Although many Swiss internet users do not know much about the function and role of algorithms, a diffuse awareness of risks is widespread, especially among better-educated and older people. However, there is a clear discrepancy between the perceived risks and the protective behaviors individuals apply. For instance, most Swiss internet users (93%) are concerned about receiving one-sided or distorted information on the internet. However, only a quarter (25%) of social media users check the accuracy of news that appears in their news feed by consulting additional sources. 95% at least sometimes think about possible privacy violations on the internet and 79% know that their personal data is of interest to companies like Google or Facebook. Nevertheless, only 32% adjust the respective privacy settings. Only half of internet users (50%) deny apps particular rights on their mobile devices, or delete cookies or their browser history (47%).

Low trust, loss of control, resignation and desire for more control

In general, trust in algorithmic online services is low in Switzerland. Only a quarter of internet users (27%) state that they trust online services and just 14% consider most information on the internet to be trustworthy. If it were up to them, six out of ten users (59%) would not allow social media such as Facebook and Instagram any influence over topics that are important to them. A majority would welcome better control of how social media (66%) and Google Search (61%) work. A third (34%) also feel that they are completely losing control over their data on the internet and a significant number of Swiss internet users even feel resigned: Six out of ten believe that they have to accept that privacy no longer exists on the internet and 28% no longer even try to understand how services like Google Search work. Michael Latzer explains: “These results reflect a widespread desire in Switzerland for more individual and external control over these services.”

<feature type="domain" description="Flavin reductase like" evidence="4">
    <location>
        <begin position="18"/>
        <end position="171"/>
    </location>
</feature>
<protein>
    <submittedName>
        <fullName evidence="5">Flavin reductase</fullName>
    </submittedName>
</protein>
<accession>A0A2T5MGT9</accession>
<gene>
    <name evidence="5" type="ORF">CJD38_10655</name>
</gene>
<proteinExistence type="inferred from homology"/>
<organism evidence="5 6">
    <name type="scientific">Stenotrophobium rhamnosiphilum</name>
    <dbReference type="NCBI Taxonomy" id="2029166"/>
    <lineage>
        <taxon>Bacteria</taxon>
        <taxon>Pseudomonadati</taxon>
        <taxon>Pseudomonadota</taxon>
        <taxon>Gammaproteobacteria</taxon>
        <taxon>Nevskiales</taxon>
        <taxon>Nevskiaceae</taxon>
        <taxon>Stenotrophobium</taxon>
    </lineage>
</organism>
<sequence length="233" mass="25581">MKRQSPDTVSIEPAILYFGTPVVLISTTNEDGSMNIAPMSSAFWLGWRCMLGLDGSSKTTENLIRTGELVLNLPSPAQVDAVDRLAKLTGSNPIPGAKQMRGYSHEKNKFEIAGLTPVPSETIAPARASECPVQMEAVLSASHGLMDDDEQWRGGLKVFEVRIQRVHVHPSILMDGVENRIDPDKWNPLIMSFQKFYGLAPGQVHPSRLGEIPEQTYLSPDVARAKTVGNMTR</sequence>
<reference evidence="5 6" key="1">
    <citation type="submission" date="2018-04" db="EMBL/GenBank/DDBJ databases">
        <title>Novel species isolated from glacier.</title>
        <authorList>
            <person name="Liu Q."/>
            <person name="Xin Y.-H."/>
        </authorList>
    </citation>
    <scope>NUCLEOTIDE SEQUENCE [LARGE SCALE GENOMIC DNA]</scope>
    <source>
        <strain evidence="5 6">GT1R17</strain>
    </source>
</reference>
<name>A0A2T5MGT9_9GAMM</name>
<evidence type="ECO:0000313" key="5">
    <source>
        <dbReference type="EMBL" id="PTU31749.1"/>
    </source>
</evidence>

Cyberoptimism is unbroken in Switzerland

Nevertheless, more than eight out of ten users (84%) are happy that the internet exists and two thirds (67%) think that the internet is a good thing for society. Cyberoptimism is more pronounced among internet users with medium or high educational attainment as well as among men. “The conclusion of Swiss internet users remains positive,” summarizes Michael Latzer from the current results of the UZH study. “Nevertheless, the desire for more control and transparency over algorithmic online services must be taken seriously.”

About the project

The aim of the project “The Significance of Algorithmic Selection for Everyday Life: The Case of Switzerland” is to empirically investigate the significance of online applications that employ algorithmic selection for everyday life in Switzerland. The project evaluates use, awareness, risk awareness and protective behavior in five life domains: Social and political orientation, commercial transactions, social interactions, entertainment and health.

The project is carried out by the Media Change & Innovation Division of the Department of Communication and Media Research (IKMZ) at the University of Zurich. The project team members include Michael Latzer (lead), Noemi Festic and Kiran Kappeler. The project is based on a representative online survey of 1,202 internet users aged 16 and over, conducted by the LINK Institute from November 2018 to January 2019. At the same time, the respondents’ internet usage behavior was tracked using passive metering software.